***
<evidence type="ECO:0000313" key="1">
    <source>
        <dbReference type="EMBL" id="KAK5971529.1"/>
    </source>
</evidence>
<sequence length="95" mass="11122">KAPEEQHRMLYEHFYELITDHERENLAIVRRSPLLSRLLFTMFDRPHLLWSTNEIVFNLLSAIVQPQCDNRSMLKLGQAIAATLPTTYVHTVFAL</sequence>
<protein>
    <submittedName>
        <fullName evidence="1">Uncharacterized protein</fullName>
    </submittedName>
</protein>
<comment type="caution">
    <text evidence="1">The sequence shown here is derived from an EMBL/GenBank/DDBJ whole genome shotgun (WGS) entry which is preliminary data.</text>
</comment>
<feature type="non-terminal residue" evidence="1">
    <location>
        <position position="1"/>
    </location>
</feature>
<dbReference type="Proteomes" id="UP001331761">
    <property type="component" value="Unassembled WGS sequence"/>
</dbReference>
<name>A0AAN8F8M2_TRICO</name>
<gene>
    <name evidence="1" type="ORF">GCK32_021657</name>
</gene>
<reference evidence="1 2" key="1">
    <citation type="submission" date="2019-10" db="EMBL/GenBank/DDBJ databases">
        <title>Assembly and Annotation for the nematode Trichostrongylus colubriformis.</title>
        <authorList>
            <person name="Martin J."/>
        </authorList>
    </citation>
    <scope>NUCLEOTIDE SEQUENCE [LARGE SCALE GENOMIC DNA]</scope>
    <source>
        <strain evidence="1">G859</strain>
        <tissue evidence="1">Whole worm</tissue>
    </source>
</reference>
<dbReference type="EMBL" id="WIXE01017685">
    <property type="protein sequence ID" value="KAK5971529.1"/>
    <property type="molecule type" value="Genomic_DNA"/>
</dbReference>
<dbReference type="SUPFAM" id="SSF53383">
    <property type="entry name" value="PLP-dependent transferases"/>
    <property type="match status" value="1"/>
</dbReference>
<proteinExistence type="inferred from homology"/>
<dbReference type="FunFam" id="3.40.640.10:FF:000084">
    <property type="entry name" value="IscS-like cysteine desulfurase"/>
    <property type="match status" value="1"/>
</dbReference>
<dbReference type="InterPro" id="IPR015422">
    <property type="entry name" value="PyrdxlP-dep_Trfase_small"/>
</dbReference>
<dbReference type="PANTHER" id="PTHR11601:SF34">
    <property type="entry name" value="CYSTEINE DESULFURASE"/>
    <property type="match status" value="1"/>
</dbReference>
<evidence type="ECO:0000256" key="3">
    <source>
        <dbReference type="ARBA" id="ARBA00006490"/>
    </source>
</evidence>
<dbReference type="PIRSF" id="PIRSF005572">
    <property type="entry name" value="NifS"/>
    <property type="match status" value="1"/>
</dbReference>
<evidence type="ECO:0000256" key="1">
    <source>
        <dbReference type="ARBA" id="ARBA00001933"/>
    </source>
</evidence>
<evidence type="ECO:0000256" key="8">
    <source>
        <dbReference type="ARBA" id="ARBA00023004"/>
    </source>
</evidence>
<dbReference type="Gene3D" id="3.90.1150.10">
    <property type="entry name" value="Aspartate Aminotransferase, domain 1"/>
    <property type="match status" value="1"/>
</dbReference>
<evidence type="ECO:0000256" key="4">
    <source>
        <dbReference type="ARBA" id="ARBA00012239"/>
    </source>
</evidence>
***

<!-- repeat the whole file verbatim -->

<evidence type="ECO:0000313" key="1">
    <source>
        <dbReference type="EMBL" id="KAK5971529.1"/>
    </source>
</evidence>
<sequence length="95" mass="11122">KAPEEQHRMLYEHFYELITDHERENLAIVRRSPLLSRLLFTMFDRPHLLWSTNEIVFNLLSAIVQPQCDNRSMLKLGQAIAATLPTTYVHTVFAL</sequence>
<protein>
    <submittedName>
        <fullName evidence="1">Uncharacterized protein</fullName>
    </submittedName>
</protein>
<comment type="caution">
    <text evidence="1">The sequence shown here is derived from an EMBL/GenBank/DDBJ whole genome shotgun (WGS) entry which is preliminary data.</text>
</comment>
<feature type="non-terminal residue" evidence="1">
    <location>
        <position position="1"/>
    </location>
</feature>
<dbReference type="Proteomes" id="UP001331761">
    <property type="component" value="Unassembled WGS sequence"/>
</dbReference>
<name>A0AAN8F8M2_TRICO</name>
<gene>
    <name evidence="1" type="ORF">GCK32_021657</name>
</gene>
<reference evidence="1 2" key="1">
    <citation type="submission" date="2019-10" db="EMBL/GenBank/DDBJ databases">
        <title>Assembly and Annotation for the nematode Trichostrongylus colubriformis.</title>
        <authorList>
            <person name="Martin J."/>
        </authorList>
    </citation>
    <scope>NUCLEOTIDE SEQUENCE [LARGE SCALE GENOMIC DNA]</scope>
    <source>
        <strain evidence="1">G859</strain>
        <tissue evidence="1">Whole worm</tissue>
    </source>
</reference>
<dbReference type="EMBL" id="WIXE01017685">
    <property type="protein sequence ID" value="KAK5971529.1"/>
    <property type="molecule type" value="Genomic_DNA"/>
</dbReference>
<dbReference type="SUPFAM" id="SSF53383">
    <property type="entry name" value="PLP-dependent transferases"/>
    <property type="match status" value="1"/>
</dbReference>
<proteinExistence type="inferred from homology"/>
<dbReference type="FunFam" id="3.40.640.10:FF:000084">
    <property type="entry name" value="IscS-like cysteine desulfurase"/>
    <property type="match status" value="1"/>
</dbReference>
<dbReference type="InterPro" id="IPR015422">
    <property type="entry name" value="PyrdxlP-dep_Trfase_small"/>
</dbReference>
<dbReference type="PANTHER" id="PTHR11601:SF34">
    <property type="entry name" value="CYSTEINE DESULFURASE"/>
    <property type="match status" value="1"/>
</dbReference>
<evidence type="ECO:0000256" key="3">
    <source>
        <dbReference type="ARBA" id="ARBA00006490"/>
    </source>
</evidence>
<dbReference type="PIRSF" id="PIRSF005572">
    <property type="entry name" value="NifS"/>
    <property type="match status" value="1"/>
</dbReference>
<evidence type="ECO:0000256" key="1">
    <source>
        <dbReference type="ARBA" id="ARBA00001933"/>
    </source>
</evidence>
<evidence type="ECO:0000256" key="8">
    <source>
        <dbReference type="ARBA" id="ARBA00023004"/>
    </source>
</evidence>
<dbReference type="Gene3D" id="3.90.1150.10">
    <property type="entry name" value="Aspartate Aminotransferase, domain 1"/>
    <property type="match status" value="1"/>
</dbReference>
<evidence type="ECO:0000256" key="4">
    <source>
        <dbReference type="ARBA" id="ARBA00012239"/>
    </source>
</evidence>